New Leaving Cert transparency measures could backfire
Case for rounding up Leaving Cert marks just got stronger
“In a high-stakes system, research tells us decisions have to be both fair and be seen to be fair.” Photograph: Peter Thursfield
This is the week that was. Many of us have very clear memories of our Leaving Cert results day. Or the day the CAO offers came out. Psychologists talk about a reminiscence bump. We have particularly good memories for things when they happen for the first time. We remember our first day at school, but not our 15th. We remember the first time we tasted an americano, though we now glug them down endlessly. So for many of us the Leaving Cert results day and CAO offers day are very easily recalled.
There is a second reason that Leaving Cert results day is etched large in the public consciousness: because it is a high-stakes exam. We are all busy trying to reduce the perceptions that somehow the Leaving Cert is a terminal exam: parents, teachers and students accept that this is not the case.
But the system is working against convincing us otherwise. Leaving Cert results are perceived as high stakes because they are linked to CAO offers. In a very important and everyday way, how you do in the Leaving Cert matters at least in the short term. It will determine the college offers students receive.
A student who scores 89.9 per cent in Irish is awarded a H2 rather than the much-cherished H1. Perhaps not the best way to support a love of the language
And it is because of this high-stakes nature of the exam that a number of changes in the process that have occurred this year are to be welcomed. This year, for the first time, students can see online the mark they got in the exams, as well as grade they are awarded. They can also see their script and the marks awarded for each component of the answer they gave in the exam.
Given that college places are allocated on the basis of these marks this is a really important development. Transparency in the grading process can only increase our faith in the examinations process. In a high-stakes system, research tells us decisions have to be both fair and be seen to be fair.
One of the issues, however, that process has and will throw up is the issue of students who are at or near a grade boundary. For example, a student who scores 89.9 per cent in Irish is awarded a H2 rather than the much-cherished H1. Perhaps not the best way to support a love of the language.
A student scoring 29.9 per cent in English will be awarded a H8. This mark will be made up of composite marks from two papers averaged out. Such a student, because of the 0.1 per cent deficit, cannot matriculate and progress to college even if they have the points requirements for their course.
Perhaps it is time to start thinking about giving students the benefit of the doubt, not least because positive feelings about a subject can also transfer from exam success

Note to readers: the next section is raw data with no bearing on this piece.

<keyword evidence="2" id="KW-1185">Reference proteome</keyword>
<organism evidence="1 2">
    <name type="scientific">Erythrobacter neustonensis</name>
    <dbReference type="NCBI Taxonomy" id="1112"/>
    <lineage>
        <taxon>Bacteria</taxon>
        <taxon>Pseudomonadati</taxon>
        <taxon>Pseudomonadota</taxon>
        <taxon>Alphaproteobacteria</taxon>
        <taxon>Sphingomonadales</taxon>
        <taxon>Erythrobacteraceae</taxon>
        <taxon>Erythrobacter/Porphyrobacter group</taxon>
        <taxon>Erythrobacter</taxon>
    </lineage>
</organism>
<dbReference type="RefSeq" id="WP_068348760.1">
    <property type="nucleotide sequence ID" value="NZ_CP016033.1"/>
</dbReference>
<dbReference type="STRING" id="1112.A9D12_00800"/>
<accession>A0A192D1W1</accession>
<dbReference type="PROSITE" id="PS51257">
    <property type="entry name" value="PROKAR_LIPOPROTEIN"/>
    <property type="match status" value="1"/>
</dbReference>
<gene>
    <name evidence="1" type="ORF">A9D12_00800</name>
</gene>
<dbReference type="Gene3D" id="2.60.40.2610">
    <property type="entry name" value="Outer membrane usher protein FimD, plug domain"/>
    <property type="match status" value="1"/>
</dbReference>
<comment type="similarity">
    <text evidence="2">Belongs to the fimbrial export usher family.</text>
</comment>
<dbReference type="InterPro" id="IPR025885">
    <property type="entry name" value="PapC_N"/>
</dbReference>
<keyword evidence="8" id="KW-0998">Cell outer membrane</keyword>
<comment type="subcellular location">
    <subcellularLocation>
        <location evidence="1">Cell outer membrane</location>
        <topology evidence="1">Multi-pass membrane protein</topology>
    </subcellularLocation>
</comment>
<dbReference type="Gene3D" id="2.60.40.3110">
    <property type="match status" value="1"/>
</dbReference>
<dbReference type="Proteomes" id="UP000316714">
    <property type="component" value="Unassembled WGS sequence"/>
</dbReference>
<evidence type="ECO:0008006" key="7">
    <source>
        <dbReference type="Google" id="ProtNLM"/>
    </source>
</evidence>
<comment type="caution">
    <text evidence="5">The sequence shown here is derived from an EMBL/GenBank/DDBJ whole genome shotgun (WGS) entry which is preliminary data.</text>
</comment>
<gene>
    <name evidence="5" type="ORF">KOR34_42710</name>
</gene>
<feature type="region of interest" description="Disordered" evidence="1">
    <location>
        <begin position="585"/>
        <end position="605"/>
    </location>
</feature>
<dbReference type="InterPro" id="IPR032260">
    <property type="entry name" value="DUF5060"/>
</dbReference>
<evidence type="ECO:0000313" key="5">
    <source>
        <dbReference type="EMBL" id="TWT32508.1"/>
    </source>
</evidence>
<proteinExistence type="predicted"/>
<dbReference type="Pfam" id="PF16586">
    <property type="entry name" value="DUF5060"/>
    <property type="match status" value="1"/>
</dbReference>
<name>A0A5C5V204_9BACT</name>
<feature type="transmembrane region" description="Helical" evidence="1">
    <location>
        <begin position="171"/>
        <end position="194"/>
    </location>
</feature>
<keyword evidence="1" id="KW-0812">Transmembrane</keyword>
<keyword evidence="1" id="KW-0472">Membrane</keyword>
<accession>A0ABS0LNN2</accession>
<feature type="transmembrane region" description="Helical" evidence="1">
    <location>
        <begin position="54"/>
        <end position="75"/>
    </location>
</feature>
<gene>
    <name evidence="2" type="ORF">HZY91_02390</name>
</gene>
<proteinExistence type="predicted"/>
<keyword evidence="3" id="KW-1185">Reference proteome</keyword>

And a student with 39.9 per cent in higher maths, a pass in the new system, receives a H7. This missing 0.1 per cent has fairly radical implications for his or her points tally. This student would receive 33 CAO points for their H7. Had they got 40 per cent in the exam, they would get 77 points. In other words, they would more than double their CAO points for that subject by scoring 0.1 per cent more across two papers.
I am a research psychologist but I have also been involved in education and the marking and grading of examinations for 25 years. And so I can see that the issues thrown up by this new and most welcome transparency.
First, if we want to use education at the most general level to instil a love of learning or a particular subject such as our official national language, it is probably not a good idea to leave students feeling robbed of higher grades. I know at least one student who felt robbed of a H1 with a score of 89.83 per cent. It’s a shame because we know that negative feelings about the test performance can transfer to the subject in question. In fact, this has been an ongoing issue in those seeking to promote the Irish language.
Perhaps it is time to start thinking about giving students the benefit of the doubt, not least because positive feelings about a subject can also transfer from exam success.
We often, as psychologists, talk about the need to be consistent in the messages that we give our children. And here those in charge of the grading system dropped the ball. As one indignant Leaving Certer told me yesterday: “We learned to place value in primary school maths – 39.90 rounds up to 40.” I knew better than to argue.
Orla Muldoon is professor of psychology at the University of Limerick